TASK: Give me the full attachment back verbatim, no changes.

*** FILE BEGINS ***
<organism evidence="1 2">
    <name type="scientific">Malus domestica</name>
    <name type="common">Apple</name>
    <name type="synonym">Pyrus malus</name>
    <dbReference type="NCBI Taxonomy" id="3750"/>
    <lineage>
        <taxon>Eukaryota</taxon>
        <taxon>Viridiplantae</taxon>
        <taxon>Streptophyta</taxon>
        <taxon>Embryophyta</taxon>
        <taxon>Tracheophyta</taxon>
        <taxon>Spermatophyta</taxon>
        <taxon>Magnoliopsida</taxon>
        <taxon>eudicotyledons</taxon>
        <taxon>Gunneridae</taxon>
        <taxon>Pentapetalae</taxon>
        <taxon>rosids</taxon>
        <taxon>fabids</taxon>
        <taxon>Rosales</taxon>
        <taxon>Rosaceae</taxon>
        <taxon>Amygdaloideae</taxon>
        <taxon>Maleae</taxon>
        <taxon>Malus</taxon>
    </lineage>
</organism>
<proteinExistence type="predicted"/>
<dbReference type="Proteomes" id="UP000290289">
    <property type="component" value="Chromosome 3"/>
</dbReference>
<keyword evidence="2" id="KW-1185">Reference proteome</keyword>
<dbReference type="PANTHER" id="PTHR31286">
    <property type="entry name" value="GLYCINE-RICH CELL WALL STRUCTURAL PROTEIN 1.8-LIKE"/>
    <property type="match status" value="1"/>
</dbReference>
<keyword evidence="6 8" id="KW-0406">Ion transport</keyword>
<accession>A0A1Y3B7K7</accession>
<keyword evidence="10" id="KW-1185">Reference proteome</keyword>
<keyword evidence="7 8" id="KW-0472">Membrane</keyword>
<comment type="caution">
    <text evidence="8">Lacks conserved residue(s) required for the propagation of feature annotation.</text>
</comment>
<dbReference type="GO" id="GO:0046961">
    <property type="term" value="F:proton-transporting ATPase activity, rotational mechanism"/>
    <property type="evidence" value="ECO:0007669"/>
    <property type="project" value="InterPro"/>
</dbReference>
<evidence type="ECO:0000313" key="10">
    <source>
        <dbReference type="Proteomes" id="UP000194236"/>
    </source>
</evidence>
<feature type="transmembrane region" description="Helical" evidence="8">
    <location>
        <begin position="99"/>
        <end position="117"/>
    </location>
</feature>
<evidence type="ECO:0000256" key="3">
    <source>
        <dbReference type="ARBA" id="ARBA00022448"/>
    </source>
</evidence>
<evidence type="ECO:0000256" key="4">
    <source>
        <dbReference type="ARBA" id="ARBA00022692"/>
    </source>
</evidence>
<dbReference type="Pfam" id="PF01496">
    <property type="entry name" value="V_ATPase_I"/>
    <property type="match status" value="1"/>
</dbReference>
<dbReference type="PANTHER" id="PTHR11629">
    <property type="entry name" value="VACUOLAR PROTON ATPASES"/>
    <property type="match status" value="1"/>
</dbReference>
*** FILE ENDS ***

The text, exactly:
<organism evidence="1 2">
    <name type="scientific">Malus domestica</name>
    <name type="common">Apple</name>
    <name type="synonym">Pyrus malus</name>
    <dbReference type="NCBI Taxonomy" id="3750"/>
    <lineage>
        <taxon>Eukaryota</taxon>
        <taxon>Viridiplantae</taxon>
        <taxon>Streptophyta</taxon>
        <taxon>Embryophyta</taxon>
        <taxon>Tracheophyta</taxon>
        <taxon>Spermatophyta</taxon>
        <taxon>Magnoliopsida</taxon>
        <taxon>eudicotyledons</taxon>
        <taxon>Gunneridae</taxon>
        <taxon>Pentapetalae</taxon>
        <taxon>rosids</taxon>
        <taxon>fabids</taxon>
        <taxon>Rosales</taxon>
        <taxon>Rosaceae</taxon>
        <taxon>Amygdaloideae</taxon>
        <taxon>Maleae</taxon>
        <taxon>Malus</taxon>
    </lineage>
</organism>
<proteinExistence type="predicted"/>
<dbReference type="Proteomes" id="UP000290289">
    <property type="component" value="Chromosome 3"/>
</dbReference>
<keyword evidence="2" id="KW-1185">Reference proteome</keyword>
<dbReference type="PANTHER" id="PTHR31286">
    <property type="entry name" value="GLYCINE-RICH CELL WALL STRUCTURAL PROTEIN 1.8-LIKE"/>
    <property type="match status" value="1"/>
</dbReference>
<keyword evidence="6 8" id="KW-0406">Ion transport</keyword>
<accession>A0A1Y3B7K7</accession>
<keyword evidence="10" id="KW-1185">Reference proteome</keyword>
<keyword evidence="7 8" id="KW-0472">Membrane</keyword>
<comment type="caution">
    <text evidence="8">Lacks conserved residue(s) required for the propagation of feature annotation.</text>
</comment>
<dbReference type="GO" id="GO:0046961">
    <property type="term" value="F:proton-transporting ATPase activity, rotational mechanism"/>
    <property type="evidence" value="ECO:0007669"/>
    <property type="project" value="InterPro"/>
</dbReference>
<evidence type="ECO:0000313" key="10">
    <source>
        <dbReference type="Proteomes" id="UP000194236"/>
    </source>
</evidence>
<feature type="transmembrane region" description="Helical" evidence="8">
    <location>
        <begin position="99"/>
        <end position="117"/>
    </location>
</feature>
<evidence type="ECO:0000256" key="3">
    <source>
        <dbReference type="ARBA" id="ARBA00022448"/>
    </source>
</evidence>
<evidence type="ECO:0000256" key="4">
    <source>
        <dbReference type="ARBA" id="ARBA00022692"/>
    </source>
</evidence>
<dbReference type="Pfam" id="PF01496">
    <property type="entry name" value="V_ATPase_I"/>
    <property type="match status" value="1"/>
</dbReference>
<dbReference type="PANTHER" id="PTHR11629">
    <property type="entry name" value="VACUOLAR PROTON ATPASES"/>
    <property type="match status" value="1"/>
</dbReference>